Let us know your B135 experience when you get it.

  7. #7
    Senior Member JeanM's Avatar
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    Quote Originally Posted by ddez View Post
    Let us know your B135 experience when you get it.
    I will. Thanks.

  8. #8
    Senior Member late's Avatar
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    My 2 cents...

    The B135 is overkill.

    I tried a B67 (it's on my sister's bike now).

    My sister likes it, but she rides bolt upright.

    I lean forward a little, and it tried to lever my thigh bone out of the hip socket.

    I am 59, and use a B17 Special.
    We are as gods, we might as well get good at it.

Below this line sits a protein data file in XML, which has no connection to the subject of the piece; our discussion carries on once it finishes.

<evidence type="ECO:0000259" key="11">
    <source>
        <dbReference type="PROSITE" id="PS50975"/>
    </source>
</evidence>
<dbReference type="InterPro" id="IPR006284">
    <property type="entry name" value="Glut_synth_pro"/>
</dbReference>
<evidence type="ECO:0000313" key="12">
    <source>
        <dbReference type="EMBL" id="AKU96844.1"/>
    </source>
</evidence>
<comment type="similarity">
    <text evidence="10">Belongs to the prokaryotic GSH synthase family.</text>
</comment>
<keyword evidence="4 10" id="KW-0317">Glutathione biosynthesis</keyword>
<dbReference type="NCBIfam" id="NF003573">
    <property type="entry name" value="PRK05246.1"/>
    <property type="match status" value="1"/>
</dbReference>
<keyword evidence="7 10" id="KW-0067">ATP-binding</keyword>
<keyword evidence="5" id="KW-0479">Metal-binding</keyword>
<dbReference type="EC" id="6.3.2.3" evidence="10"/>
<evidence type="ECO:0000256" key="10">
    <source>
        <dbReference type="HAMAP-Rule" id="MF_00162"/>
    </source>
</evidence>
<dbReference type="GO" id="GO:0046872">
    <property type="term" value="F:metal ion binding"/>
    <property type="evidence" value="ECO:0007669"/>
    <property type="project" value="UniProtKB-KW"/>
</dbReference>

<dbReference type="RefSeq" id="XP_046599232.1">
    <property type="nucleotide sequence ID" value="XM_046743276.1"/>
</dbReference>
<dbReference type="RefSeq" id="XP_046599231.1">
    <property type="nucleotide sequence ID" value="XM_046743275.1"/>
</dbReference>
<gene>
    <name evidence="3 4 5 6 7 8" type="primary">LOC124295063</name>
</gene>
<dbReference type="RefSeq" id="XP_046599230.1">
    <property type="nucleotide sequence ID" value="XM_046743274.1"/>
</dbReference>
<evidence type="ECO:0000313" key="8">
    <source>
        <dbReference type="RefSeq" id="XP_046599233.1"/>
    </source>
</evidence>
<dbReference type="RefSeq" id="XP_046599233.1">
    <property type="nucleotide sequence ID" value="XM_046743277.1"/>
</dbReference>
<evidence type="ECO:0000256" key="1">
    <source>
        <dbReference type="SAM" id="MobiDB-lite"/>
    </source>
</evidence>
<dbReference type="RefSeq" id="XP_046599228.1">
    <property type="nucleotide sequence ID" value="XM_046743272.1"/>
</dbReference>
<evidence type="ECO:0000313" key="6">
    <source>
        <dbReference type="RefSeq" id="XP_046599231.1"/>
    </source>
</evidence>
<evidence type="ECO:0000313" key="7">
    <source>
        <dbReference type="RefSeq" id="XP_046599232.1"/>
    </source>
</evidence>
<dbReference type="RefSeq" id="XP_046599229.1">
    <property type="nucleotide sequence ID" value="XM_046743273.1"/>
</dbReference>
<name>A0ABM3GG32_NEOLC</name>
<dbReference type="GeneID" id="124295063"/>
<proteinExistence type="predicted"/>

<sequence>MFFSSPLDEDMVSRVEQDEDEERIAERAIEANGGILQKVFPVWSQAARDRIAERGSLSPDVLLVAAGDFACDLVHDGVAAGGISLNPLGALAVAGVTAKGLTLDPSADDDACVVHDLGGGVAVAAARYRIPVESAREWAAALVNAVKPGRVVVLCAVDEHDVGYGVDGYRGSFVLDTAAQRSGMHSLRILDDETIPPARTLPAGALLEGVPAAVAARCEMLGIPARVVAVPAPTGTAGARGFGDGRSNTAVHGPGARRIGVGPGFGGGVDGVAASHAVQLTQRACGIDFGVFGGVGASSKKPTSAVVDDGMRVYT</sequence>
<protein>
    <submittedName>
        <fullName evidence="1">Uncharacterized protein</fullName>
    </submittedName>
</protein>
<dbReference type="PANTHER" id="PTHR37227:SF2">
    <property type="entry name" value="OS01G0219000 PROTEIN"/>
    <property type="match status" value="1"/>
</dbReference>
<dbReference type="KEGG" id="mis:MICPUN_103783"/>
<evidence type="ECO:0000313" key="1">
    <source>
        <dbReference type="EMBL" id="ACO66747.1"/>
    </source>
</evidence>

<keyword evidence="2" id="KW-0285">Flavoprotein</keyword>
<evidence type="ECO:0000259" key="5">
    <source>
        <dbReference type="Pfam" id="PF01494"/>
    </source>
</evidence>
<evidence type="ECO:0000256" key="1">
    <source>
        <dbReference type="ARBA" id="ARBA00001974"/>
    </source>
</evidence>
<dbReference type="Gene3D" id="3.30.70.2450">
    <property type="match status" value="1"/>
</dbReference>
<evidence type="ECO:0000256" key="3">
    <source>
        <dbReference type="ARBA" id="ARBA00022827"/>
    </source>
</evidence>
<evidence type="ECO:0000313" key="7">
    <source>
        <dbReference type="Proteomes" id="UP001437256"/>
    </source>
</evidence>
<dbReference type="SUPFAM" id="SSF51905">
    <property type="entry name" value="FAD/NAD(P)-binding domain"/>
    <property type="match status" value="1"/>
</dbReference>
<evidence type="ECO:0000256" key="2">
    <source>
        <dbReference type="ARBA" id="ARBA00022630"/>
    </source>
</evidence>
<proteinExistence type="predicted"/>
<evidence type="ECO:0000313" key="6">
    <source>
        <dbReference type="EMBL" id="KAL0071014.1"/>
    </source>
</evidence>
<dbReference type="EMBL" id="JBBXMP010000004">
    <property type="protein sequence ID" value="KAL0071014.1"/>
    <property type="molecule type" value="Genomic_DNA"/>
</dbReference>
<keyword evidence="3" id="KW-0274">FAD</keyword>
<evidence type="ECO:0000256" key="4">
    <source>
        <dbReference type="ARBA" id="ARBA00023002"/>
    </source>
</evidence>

Stewart Brand

  9. #9
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    I don't see how you can have a seat comfortable for 90rpm pedaling and upright riding.

  10. #10
    Senior Member JeanM's Avatar
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    Late: that's that digging that I was wary about. I guess that we will see. At any event, I have the saddle for a good price, 114$, so I could resell it if it's not what I need without loosing too much.

    LeeG: I remember doing it on a banana seat in the '70s.

  11. #11
    Senior Member JeanM's Avatar
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    After a (long) while, having tried the B135 I come to report as promised.
    It is a really nice saddle, no doubt whatsoever, comfortable to a sin. Yet is really is still bouncy, at least at the cadences I prefer, around 90-95 rpms. So, it is more likely to find a place on my friend Kona Ute than on my LHT built.

    I finally settled upon the B17 pre-aged. Nice one.

    Thanks to all of you.